Friday, January 18, 2013

Quilting with Girl Scouts

It was my turn to lead the group of third grade Girl Scout Brownies.  I enjoy sewing with the girls, but like to be sure to have additional sewing machines and adult helpers.  The stars all aligned and there would be five machines and five helpers for thirteen girls!

I cut out 6.5" squares and planned out two simple quilts with diagonal squares quilt design.  I also started planning another quilt for a friend. 

Some of the girls really enjoyed sewing and spent most of the one hour and thirty minute meeting sewing.  I had brought graph paper for the girls to learn about quilt planning and many of them enjoyed coloring too.

In the time allotted, we were able to sew the squares into rows for both quilts and started putting the rows together for one of the quilts.

I was impressed that the girls were able to sew quite straight.  There were a couple squares that were attached backwards and needed to be ripped out, but otherwise the quilts went together smoothly.

My job will be to finish up the quilts and then we will be donating them.

Thursday, January 17, 2013

Bag for a Recorder

It's that time of year at our school that the third graders get recorders and begin learning to play in music class.  We didn't need to order a recorder because we had one from her older brother.  However the small muslin bag for the recorder is long gone.  My daughter asked me to make a new bag and to put an "S" on it.  I had planned to use fabric I had, but when I was at the store I saw this cute print with musical notes on it.  My daughter suggested a quilted bag, but I didn't think it was necessary.  I didn't even line the bag.  A quick little project and a one of a kind bag that won't get lost!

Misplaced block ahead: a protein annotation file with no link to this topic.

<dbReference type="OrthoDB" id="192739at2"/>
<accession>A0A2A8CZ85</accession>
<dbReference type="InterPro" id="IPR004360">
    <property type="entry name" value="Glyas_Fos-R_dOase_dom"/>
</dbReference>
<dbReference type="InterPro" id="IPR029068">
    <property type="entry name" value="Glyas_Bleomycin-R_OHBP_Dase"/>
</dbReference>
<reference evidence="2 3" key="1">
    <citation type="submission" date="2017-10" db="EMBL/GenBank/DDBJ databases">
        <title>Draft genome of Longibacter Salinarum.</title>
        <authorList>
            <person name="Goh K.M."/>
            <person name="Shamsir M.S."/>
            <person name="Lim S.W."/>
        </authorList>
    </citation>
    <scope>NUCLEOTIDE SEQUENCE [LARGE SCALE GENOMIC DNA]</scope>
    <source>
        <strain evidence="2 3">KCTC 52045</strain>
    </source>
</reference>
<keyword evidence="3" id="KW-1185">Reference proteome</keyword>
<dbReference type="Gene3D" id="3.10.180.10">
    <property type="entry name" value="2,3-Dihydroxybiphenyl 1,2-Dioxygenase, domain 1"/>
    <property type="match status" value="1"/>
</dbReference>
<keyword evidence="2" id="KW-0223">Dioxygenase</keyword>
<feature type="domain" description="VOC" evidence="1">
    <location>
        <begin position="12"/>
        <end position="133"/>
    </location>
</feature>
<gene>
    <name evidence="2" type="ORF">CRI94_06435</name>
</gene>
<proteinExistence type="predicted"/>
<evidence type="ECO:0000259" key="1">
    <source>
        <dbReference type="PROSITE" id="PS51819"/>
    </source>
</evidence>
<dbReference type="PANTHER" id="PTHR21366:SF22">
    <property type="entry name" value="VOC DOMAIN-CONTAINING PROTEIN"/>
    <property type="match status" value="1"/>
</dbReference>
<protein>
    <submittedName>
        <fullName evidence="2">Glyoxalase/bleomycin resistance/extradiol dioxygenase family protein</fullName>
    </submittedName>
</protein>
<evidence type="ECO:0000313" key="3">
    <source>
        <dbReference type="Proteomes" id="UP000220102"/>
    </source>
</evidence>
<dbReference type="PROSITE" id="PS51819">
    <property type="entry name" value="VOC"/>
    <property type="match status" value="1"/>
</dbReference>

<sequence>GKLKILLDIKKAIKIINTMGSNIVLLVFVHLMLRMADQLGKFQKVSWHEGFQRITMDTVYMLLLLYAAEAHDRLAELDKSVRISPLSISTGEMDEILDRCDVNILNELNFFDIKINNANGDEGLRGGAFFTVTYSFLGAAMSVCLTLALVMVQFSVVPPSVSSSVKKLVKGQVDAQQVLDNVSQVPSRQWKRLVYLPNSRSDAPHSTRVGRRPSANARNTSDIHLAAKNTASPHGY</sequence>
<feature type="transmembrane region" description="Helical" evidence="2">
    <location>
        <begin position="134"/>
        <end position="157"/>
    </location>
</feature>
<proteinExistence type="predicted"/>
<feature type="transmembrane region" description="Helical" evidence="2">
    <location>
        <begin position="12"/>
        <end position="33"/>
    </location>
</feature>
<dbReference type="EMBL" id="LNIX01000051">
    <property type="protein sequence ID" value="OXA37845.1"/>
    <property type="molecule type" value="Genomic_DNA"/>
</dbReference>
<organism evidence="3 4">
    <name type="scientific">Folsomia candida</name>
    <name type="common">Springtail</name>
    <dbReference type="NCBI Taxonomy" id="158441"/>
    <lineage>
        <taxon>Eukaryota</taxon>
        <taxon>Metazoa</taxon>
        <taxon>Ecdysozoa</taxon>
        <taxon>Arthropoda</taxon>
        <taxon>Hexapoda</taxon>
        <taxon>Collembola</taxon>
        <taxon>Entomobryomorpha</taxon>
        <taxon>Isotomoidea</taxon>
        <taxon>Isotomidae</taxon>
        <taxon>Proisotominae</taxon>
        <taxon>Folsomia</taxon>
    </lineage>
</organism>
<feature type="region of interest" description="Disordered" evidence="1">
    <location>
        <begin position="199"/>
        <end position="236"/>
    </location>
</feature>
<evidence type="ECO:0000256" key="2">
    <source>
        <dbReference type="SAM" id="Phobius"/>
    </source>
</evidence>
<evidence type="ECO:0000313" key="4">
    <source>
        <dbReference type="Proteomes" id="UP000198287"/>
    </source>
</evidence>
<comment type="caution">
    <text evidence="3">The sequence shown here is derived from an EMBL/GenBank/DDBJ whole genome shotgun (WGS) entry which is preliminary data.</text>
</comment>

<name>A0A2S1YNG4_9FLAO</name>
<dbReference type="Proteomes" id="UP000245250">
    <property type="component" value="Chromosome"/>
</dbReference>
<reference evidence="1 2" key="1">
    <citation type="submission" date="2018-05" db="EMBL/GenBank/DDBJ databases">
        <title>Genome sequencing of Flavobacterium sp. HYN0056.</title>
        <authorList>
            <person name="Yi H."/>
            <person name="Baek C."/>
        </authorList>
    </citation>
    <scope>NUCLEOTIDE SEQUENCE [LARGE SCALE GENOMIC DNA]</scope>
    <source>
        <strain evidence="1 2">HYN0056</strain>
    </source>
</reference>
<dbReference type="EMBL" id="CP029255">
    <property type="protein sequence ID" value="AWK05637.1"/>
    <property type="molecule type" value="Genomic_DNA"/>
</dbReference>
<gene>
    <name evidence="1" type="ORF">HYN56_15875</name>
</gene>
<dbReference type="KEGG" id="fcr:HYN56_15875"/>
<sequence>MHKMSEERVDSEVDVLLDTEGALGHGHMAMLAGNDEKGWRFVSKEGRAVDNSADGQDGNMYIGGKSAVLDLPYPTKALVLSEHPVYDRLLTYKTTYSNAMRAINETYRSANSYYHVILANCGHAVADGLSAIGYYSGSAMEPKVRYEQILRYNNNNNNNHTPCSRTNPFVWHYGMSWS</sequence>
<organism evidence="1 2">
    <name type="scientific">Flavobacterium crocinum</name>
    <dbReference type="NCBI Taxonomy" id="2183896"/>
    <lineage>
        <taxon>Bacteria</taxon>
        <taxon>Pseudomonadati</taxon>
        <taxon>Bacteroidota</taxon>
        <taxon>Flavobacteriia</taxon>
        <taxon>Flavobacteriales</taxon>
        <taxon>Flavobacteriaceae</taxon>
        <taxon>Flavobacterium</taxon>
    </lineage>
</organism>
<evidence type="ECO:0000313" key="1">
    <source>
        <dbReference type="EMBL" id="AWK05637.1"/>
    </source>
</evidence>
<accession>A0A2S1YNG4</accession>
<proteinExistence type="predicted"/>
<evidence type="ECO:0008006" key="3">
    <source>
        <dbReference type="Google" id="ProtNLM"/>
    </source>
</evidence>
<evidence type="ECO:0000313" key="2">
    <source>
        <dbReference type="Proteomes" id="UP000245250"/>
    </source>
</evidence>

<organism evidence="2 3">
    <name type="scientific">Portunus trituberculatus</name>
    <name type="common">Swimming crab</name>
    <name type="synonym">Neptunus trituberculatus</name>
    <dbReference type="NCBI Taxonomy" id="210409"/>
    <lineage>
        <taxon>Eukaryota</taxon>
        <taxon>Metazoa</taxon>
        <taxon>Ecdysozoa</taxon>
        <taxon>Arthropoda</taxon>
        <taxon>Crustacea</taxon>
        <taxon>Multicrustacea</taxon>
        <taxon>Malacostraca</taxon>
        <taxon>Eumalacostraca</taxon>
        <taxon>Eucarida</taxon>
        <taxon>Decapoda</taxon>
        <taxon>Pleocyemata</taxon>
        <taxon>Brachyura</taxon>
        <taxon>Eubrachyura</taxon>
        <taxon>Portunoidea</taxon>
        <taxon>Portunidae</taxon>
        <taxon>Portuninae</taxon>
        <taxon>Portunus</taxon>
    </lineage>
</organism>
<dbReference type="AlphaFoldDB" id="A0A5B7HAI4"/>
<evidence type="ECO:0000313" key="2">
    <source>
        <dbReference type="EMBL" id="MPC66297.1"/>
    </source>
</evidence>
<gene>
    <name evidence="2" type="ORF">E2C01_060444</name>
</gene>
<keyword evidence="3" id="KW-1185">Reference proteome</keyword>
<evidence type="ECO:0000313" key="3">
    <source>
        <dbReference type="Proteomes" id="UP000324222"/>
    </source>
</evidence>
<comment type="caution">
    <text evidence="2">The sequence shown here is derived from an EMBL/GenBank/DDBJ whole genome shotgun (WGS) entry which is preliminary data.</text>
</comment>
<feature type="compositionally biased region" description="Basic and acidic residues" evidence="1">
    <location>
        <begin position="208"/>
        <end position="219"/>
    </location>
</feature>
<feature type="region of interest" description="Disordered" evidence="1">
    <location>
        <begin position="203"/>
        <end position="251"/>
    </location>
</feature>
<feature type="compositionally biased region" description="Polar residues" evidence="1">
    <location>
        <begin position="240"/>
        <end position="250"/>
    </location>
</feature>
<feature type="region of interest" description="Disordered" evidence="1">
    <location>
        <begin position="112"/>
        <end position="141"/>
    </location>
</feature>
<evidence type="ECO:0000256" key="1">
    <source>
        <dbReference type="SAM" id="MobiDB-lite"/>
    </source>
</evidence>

Monday, January 7, 2013

Knitting Scarves

My Mother-in-law has knitted some lovely gifts for us over the years. This year Sydney got a new scarf made with a Pom Pom yarn and Kessa got a red jumper. Kessa thought she would like a scarf too, but like Sydney's scarf she received last year which was in a pink fun fur.

We headed over to JoAnn's and picked out some new yarn. We found a multicolored thick yarn and purple fun fur. That afternoon I got out my knitting needles and started making the scarf. Right away it all seemed too tight and I wasn't sure which stitches I should use. It seems that I know a bit about knitting, but not enough.

After taking it out and starting again, it still wasn't right. My mom knits also. I gave her a call and she recommended larger needles. I picked up a set of 15s and some regular weight yard. Coupled with the fun fur, this combination worked very well. The scarf took shape quickly, but it isn't the perfect stitch. The edges rolled in a bit and there is a right side and a wrong side.

At the store, Sydney had picked out a Sashay yarn to make a frilly scarf. I wasn't sure exactly how to make that kind either. My mother in law was coming to visit the next day and she got the scarf started for me. It's very easy to make because the "yarn" is so wide. It was fun to start and finish it in one day.

I decided to test out a pattern from the Red Heart website.  I added some of the extra fun fur yarn in stripes for Kessa.  She is hard to please apparently!

Finally one last trip to the store for more Sashay yarn and a small scarf for Kessa and a longer one for me.  :)

Thursday, January 3, 2013

Birthday tote for a preschooler

My youngest has been invited to her first birthday party.  I asked her if we should make a tote bag.  She happily came along to my sewing room and helped pick out the fabrics to use.  She was very agreeable when I suggested pink lining fabric and pink ribbon for the middle seam.  
These little totes go together very quickly and because they are quilted, they hold their shape well.  It's also a great small size to practice new quilting designs.